Candidate Yates plans forums on key topics

Posted: July 26, 2013

The Winchester Star

Virginia House of Delegates candidate Larry Yates (right) speaks Thursday afternoon on North Kent Street as supporters Mary Dale Jackson (from left), Katy Pitcock, Donna Phillips and Joe Doherty listen. (Photo by Scott Mason/The Winchester Star)

WINCHESTER — The disabled will be the focus of an upcoming forum called by 29th House District candidate Larry Yates.

The Independent is hoping Mark Berg — who defeated incumbent Beverly Sherwood for the Republican nomination in June — will join him in a series of forums related to the needs of the disabled, the criminal justice system, housing, taxes and youth.

He said on Thursday he hadn’t heard back from Berg’s campaign, but will go forward with the first forum at 3:30 p.m. Aug. 24 at the War Memorial Building in Jim Barnett Park.

Election Day is Nov. 5. The 29th District includes Winchester and the northern, western and southern parts of Frederick County.

“...Disabilities affect every family, every class of people, every part of the community,” first-time candidate Yates said of why that subject was selected as one of the topics. “Nobody knows if or when they might have a disability. To me, that really speaks to the fact we’re all in this together as a community.”

The government has a role in supporting those with disabilities, he said.

“That’s what our taxes are for,” Yates said.

He plans to have a forum on young people and creating a sustainable future for them some time in September in Front Royal.

A third forum, this one on taxes, is scheduled for 2:30 p.m. Oct. 19 at the Bowman Library in Stephens City.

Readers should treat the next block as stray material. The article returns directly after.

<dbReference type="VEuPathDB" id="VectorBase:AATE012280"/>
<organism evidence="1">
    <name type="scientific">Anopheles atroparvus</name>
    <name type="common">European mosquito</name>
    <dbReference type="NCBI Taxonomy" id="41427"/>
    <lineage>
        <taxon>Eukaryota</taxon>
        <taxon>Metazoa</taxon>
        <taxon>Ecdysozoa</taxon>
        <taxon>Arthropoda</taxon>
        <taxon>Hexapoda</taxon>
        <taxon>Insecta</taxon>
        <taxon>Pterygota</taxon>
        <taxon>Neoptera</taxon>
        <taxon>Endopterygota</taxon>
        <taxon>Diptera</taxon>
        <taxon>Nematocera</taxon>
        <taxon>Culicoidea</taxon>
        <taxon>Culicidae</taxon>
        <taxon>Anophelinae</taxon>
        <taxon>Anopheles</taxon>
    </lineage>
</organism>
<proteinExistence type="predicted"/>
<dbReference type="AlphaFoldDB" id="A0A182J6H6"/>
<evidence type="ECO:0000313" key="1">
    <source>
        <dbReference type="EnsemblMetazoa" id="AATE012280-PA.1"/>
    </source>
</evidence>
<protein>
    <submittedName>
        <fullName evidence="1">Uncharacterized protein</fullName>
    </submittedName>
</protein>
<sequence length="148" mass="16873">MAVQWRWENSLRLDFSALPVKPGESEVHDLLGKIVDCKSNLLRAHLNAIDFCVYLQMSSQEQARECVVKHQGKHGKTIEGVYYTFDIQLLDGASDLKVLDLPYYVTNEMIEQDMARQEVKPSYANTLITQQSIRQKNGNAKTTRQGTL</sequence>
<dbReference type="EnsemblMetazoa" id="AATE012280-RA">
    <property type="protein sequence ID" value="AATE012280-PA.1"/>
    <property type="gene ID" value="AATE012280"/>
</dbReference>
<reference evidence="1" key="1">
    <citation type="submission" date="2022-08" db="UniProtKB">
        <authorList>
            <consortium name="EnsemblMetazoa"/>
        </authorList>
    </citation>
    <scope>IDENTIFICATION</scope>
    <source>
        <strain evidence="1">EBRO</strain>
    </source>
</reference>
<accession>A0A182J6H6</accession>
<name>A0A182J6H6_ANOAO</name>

Yates, who like Berg is from Winchester, said he thinks Virginia’s tax structure is “antiquated.”

“If you just talk about cutting taxes, with the structure the way it is, you’re going to make it even more unfair,” he said. “There are all kinds of tax breaks to businesses. The key thing is they don’t clearly demonstrate that they actually create jobs.

“There’s a fund that supports Hollywood coming to Virginia. That’s nice, but I’m not sure that the average working Virginian needs to be subsidizing Hollywood.”

Yates said he doesn’t want the forums to simply benefit his campaign for the election, but to show how people with disabilities are affected.

“And, just to get the topic being conversed [about] again,” said Donna Phillips, a campaign volunteer from Frederick County.

Even though Berg hadn’t responded to his outreach, Yates said he wanted to get his campaign moving.

“A campaign, particularly when there’s not an incumbent, is a great opportunity for conversation in the community,” he said.

As he talks to people, Yates continues to hear that the state needs to listen better to local governments. He said mandates and budget cuts are impacting localities’ budgets.

Yates also said ethics was a general public concern, especially in light of the gifts and loans scandal embroiling Gov. Bob McDonnell.

“Virginia is known to have one of the weakest sets of ethics laws in the United States,” he said. “That has been due to the assumption that we’re a little better than everybody else, that we don’t do anything wrong.

“I think it’s quite likely the governor’s correct that he hasn’t broken any laws. The question is, should there have been laws in place that would’ve prevented that behavior? I think common sense tells you that when over $100,000 is spent in gifts and presents by a businessman, that the businessman has a reason for it — may just be affection, personal affection — but that’s not how it looks to the average person.”

Prior to the June 11 primary, Yates’ campaign made a commitment not to accept cash donations above $1,000, or any from organizations, he said.

Berg’s campaign didn’t respond to a request for comment late Thursday afternoon.

— Contact Sally Voth at